The commitment to inputs is more powerful than your commitment to outputs. You never realize the outcomes you want by wanting the result. You can only create the result you desire through the inputs, the effort you put into doing the few things that are necessary to bring to life whatever it is you want.
Your goals, your ambitions, your aspirations, and your dreams are all outputs, some future state that you desire. One reason some people don’t have what they want is that they don’t do allow themselves to want things for themselves beyond what their peer group accepts as acceptable. When this is true, it’s often because they have reached a place where they have comfort and certainty without challenging themselves to set new goals and create a bigger dream.
The fact that your current state doesn’t match your desired state may be the result of not giving yourself permission to want certain things because the idea clashes with one or more of your beliefs. You may believe you don’t deserve what you want, or that having what you want would say something negative about you, that your friends, family, and peer group would judge you and treat you differently.
Without goals and dreams and desires, you can get stuck in a place that, while comfortable, isn’t what you really want for yourself and your people. You can waste your potential, settling for being something less than you might be, doing less than you are capable of, having less than you might have, and contributing less than you could. It’s an act of courage to liberate yourself and become who you are.
When you have a target, an output that you genuinely desire, the challenge becomes one of inputs. There is an old saying that goes, “Everyone wants to go to Heaven, no one wants to die.” You can want the output, but to create it you have to do the work that makes up the input.
The inputs require things that most people aren’t willing to commit to strongly enough that they can create the result they want for themselves—even if it is available to them, and even if they are surrounded by the evidence that the result is available to them. The inputs are built on the self-discipline to take action consistently enough and long enough that they generate the result they want.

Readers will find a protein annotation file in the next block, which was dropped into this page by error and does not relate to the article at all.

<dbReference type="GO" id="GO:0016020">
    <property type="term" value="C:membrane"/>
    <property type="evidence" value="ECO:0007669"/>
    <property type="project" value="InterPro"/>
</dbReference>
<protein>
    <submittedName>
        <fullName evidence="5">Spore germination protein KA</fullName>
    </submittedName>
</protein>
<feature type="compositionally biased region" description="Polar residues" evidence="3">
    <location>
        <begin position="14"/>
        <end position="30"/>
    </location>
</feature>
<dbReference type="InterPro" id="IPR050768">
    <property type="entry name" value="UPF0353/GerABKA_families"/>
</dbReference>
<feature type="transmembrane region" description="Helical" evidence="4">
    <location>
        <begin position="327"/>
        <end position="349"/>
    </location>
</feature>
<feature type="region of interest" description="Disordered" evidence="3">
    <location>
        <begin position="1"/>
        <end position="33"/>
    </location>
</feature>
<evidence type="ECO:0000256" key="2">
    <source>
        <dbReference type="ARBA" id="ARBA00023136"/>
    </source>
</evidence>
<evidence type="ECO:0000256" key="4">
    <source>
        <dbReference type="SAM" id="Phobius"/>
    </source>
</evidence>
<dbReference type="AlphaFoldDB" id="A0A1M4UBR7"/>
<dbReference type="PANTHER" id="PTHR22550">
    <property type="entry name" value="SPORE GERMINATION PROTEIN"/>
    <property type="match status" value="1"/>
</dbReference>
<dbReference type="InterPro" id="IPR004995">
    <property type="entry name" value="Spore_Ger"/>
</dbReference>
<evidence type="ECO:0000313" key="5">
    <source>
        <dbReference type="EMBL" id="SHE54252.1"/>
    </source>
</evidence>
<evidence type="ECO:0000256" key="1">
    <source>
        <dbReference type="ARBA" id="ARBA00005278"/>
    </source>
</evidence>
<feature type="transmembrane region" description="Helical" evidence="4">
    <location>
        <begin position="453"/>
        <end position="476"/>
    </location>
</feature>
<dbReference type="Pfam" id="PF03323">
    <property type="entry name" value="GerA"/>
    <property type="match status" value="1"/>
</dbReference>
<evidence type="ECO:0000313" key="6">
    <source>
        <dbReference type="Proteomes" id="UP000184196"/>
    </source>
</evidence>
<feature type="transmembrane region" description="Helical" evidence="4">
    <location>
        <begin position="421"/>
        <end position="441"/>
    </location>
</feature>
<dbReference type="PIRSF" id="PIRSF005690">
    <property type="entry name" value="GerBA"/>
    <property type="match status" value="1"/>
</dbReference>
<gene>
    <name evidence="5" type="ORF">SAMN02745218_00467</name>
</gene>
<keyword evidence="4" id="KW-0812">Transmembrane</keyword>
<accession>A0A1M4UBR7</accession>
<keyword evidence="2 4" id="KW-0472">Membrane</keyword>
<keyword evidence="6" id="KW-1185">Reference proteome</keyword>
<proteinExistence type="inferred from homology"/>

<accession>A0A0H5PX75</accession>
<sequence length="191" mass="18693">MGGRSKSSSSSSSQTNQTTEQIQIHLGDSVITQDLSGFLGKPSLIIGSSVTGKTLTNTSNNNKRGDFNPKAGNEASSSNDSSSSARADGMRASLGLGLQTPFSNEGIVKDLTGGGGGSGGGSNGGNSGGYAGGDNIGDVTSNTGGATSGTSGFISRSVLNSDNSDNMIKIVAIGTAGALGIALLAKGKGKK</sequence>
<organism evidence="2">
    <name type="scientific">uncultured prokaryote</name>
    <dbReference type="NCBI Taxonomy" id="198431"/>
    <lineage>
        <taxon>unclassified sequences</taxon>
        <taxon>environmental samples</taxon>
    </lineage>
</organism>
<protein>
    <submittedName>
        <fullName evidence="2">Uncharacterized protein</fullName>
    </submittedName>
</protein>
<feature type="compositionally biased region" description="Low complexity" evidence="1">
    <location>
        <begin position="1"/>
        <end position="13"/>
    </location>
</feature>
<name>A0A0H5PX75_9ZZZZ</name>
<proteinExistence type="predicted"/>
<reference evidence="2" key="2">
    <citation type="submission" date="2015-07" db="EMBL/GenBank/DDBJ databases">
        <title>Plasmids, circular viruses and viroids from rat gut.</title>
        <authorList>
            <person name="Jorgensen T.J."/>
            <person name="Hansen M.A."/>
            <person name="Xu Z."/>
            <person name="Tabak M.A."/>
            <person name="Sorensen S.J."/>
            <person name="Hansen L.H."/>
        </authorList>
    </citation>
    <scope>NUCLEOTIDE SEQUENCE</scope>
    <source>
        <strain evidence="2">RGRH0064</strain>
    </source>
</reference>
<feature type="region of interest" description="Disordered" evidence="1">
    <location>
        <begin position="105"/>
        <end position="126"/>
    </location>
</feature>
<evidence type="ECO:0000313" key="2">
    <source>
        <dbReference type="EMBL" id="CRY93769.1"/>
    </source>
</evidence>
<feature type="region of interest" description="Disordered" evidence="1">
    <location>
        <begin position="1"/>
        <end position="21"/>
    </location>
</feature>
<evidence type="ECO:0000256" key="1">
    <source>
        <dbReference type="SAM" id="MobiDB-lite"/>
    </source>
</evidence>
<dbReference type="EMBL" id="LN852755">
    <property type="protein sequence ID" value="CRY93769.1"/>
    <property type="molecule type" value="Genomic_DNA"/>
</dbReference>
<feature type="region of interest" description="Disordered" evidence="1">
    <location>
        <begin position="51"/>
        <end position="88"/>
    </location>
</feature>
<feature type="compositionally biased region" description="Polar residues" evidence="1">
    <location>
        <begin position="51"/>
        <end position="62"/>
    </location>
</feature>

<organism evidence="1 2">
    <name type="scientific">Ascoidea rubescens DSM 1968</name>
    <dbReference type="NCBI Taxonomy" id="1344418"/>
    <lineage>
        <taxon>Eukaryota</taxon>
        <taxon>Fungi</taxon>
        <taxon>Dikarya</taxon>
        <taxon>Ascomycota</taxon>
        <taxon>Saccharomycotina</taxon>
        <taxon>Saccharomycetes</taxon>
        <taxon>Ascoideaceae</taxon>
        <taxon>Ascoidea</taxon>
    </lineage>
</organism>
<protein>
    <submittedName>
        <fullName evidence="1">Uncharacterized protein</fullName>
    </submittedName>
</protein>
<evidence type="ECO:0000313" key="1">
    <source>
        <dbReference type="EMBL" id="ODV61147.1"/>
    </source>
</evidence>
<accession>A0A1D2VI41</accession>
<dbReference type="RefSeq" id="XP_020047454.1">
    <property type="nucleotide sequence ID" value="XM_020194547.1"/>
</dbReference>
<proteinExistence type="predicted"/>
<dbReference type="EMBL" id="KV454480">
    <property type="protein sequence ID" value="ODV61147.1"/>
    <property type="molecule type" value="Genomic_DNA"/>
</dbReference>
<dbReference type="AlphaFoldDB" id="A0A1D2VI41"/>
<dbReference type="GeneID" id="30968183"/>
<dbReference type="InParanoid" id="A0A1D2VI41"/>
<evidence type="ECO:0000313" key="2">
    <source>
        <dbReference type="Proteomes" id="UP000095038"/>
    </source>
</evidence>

Instead of committing to the work, most people negotiate with themselves to accept less or they promise to do the work later, a promise they break when they rationalize their decision to procrastinate.
The inputs are not nearly as pleasant as the future outcomes they deliver. Mostly, they are made of hard work and real effort, something that most prefer to avoid. The price of the output is paid in effort, toil, and hard work done over a period of time that is longer than you might feel reasonable. The inputs require mastery over oneself, your first and greatest challenge as a human, and the one that spells the difference in results.
Learning to Love the Inputs
The more you give yourself over to the work that makes up the inputs that deliver what you want, the more certain you will create the output. Those who learn to love the work generate the results they want because they never avoid giving the inputs their time, their attention, and their energy.
You have no doubt heard people suggest that you have to “trust the process.” A better way to describe this side is that you have to give yourself over the process, learning to love it so much that you do what is necessary without hesitation, and without having to be motivated by something or someone. The more you learn to enjoy doing hard things the easier it is to take care of the necessary inputs.
The inputs that you no find to be unpleasant are exactly what is required to create the output you want. The reason so many people don’t do all the things that would deliver them the better future they desire is because they are unpleasant. Given enough time, even the most unpleasant work loses its power over you once you are used to it. At some point, you actually look forward to doing what is difficult.
Even if you never love the input, it’s helpful to think of this as writers think about their craft. Many of them say they hate writing but love having written. You might hate exercising in the morning, but love having exercised. You might hate cold calling, but love having scheduled three new meetings with prospective clients.
You Always Have to Pay in Advance
No matter what you want, you have to pay for it in full before you can have it. There is this old saw about how you have to pay the price for success, and the payment is due every day.
The truth about creating outputs is there is no payment plan. Instead, you have to pay for them in full before you can acquire the result. The continuation of the result is more like a maintenance fee than a payment.
The sooner you start making payments, the sooner you will have paid in full. The more you make excuses, negotiate with yourself, put off the work for “someday,” and settle into the gentle, sweet, comfortable sleep of those who settle, the more you will move away from what you want.
Never settle. Never avoid the magic of big goals. Never avoid the inputs that create the results you want.
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